Whoa there! Watch out for cell phone ‘credit muling’

Scammers have found yet another way to exploit people who need money fast, including cash-strapped college students: Pay them to open wireless contracts that include new smart phones, tablets and other mobile devices. The scammers target people to act as “credit mules.” That’s when a scammer uses someone else's identity, personal information and credit to get something of value. In this case, it’s a wireless device.

Here’s how it works: A scammer — also known as a “recruiter” — asks the targets — also known as mules — to buy a number of phones under separate contracts. The recruiter pays the mules and reminds them to cancel the contracts within the allotted time — typically 15 to 30 days. The recruiter then takes the phones, unlocks them, and sells them for profit. Stay with me here: A lock is a software code that the manufacturer puts on the phone as required by the carrier that sells the device. The lock ensures that the phone can be used only with that carrier’s network until a different code is used to unlock the device. A single unlocked phone with no contract can be sold on the street in the U.S. for hundreds of dollars — and overseas, for thousands.

But when the mules try to cancel the contracts, they realize they’ve been duped. Regardless of what the recruiters told them, they can’t cancel the contracts without returning the phones. So the victims are not only on the hook to pay for the phones, but they also have to pay the monthly service fees for the length of the contracts. If they can’t pay, the accounts go to collection and their credit ratings suffer. Negative credit can affect their ability to get credit, insurance, a job, and even a place to live.

If you’ve been approached by someone offering you cash to sign a wireless contract — or already victimized by a “recruiter,” the FTC wants to hear about it. Your complaints help us stop rip-off artists, scammers, and fraudsters.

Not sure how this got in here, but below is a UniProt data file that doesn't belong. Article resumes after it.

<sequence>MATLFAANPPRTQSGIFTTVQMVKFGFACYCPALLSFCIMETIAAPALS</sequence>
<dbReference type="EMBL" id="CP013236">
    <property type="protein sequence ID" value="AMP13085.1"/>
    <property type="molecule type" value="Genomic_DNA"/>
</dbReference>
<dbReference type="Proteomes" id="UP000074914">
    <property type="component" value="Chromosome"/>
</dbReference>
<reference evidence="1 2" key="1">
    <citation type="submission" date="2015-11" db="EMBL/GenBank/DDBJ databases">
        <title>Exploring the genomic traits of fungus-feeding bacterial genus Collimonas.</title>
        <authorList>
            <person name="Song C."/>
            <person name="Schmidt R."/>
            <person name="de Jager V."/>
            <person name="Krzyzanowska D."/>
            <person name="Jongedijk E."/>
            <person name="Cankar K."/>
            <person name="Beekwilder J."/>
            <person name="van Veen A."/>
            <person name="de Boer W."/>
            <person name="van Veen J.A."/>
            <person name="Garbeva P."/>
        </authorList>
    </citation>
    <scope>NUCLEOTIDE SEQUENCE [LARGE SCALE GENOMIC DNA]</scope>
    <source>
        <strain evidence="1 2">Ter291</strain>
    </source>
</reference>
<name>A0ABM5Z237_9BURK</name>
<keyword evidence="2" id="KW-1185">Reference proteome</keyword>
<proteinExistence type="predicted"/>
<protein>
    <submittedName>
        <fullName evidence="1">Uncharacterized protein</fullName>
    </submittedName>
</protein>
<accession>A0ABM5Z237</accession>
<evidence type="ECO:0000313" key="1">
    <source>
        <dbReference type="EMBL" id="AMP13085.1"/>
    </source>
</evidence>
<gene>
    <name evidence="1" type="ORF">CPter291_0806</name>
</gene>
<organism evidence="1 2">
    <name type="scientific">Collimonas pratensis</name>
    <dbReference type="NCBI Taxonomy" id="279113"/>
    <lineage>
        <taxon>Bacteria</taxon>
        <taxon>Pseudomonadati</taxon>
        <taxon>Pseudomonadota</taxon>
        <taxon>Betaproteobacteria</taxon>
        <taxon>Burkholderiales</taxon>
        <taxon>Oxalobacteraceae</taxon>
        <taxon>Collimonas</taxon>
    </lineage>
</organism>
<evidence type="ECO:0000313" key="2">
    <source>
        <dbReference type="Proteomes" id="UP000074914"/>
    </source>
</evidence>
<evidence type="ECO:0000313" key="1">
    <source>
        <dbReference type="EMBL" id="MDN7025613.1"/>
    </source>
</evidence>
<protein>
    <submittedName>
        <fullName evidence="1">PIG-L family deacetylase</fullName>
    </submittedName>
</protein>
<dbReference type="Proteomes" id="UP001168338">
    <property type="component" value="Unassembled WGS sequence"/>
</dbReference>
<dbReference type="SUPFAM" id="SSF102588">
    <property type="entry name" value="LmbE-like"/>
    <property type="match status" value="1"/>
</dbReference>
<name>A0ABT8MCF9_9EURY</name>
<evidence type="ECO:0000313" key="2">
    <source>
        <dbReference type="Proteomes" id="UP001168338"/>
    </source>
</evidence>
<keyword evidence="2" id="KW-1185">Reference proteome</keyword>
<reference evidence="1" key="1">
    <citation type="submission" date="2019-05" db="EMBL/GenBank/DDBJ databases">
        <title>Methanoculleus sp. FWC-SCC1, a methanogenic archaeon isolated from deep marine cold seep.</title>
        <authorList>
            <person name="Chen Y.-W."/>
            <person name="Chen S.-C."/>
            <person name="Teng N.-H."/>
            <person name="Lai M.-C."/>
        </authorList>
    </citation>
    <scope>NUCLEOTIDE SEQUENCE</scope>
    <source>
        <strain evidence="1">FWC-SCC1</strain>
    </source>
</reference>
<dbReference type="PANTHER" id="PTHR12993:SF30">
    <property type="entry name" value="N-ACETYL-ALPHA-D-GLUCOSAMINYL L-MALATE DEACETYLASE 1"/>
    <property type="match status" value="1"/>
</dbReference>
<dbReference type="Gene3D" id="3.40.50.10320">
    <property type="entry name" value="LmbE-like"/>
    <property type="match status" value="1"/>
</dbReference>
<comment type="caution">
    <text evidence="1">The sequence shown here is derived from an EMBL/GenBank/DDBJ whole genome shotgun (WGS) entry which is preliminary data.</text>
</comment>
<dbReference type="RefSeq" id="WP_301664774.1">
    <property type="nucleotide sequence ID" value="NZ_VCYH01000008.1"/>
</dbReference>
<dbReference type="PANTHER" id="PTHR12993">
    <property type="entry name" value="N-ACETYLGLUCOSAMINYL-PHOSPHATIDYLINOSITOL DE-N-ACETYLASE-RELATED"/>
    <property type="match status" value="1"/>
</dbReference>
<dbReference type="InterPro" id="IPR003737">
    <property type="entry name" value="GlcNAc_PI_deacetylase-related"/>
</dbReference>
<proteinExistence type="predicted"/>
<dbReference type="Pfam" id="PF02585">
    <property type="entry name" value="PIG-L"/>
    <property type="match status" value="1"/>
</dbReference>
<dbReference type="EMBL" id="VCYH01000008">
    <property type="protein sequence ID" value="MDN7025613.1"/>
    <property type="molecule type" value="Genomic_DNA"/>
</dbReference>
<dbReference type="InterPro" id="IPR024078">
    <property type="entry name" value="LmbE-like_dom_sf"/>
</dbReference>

Leave a Comment

Commenting Policy

Este es un blog moderado; revisamos todos los comentarios antes de publicarlos. Esperamos que los participantes se traten respetuosamente entre sí y que traten con respeto a los demás bloggers. No publicaremos los comentarios que no cumplan con nuestra política de comentarios. Si un comentario incluye un enlace a un sitio comercial, quitaremos el enlace y publicaremos el comentario. Sólo editaremos los comentarios para quitar los enlaces comerciales.

No publicaremos:

  • spam ni cometarios no relacionados con el tema del blog
  • comentarios que contengan lenguaje vulgar, ataques personales o términos ofensivos dirigidos contra grupos específicos
  • ofrecimientos de venta o promociones
  • comentarios que contengan información que sea obviamente engañosa o falsa
  • comentarios que contengan información personal, como por ejemplo, domicilios privados

Los comentarios enviados a este blog se convierten en material de dominio público. Para proteger su privacidad y la de las demás personas, por favor no incluya información personal. No use este blog para reportar el fraude. Si desea puede presentar una queja. Si tiene preguntas sobre la política aplicable a los comentarios, por favor contáctenos.

Read Our Privacy Act Statement

It is your choice whether to submit a comment. If you do, you must create a
user name, or we will not post your comment. The Federal Trade Commission Act
authorizes this information collection for purposes of managing online
comments. Comments and user names are part of the Federal Trade Commission’s
(FTC) public records system, and user names also are part of the FTC’s computer
user records system. We may routinely use these records as described in the
FTC’s Privacy Act system notices. For more information on how the FTC handles
information that we collect, please read our privacy policy.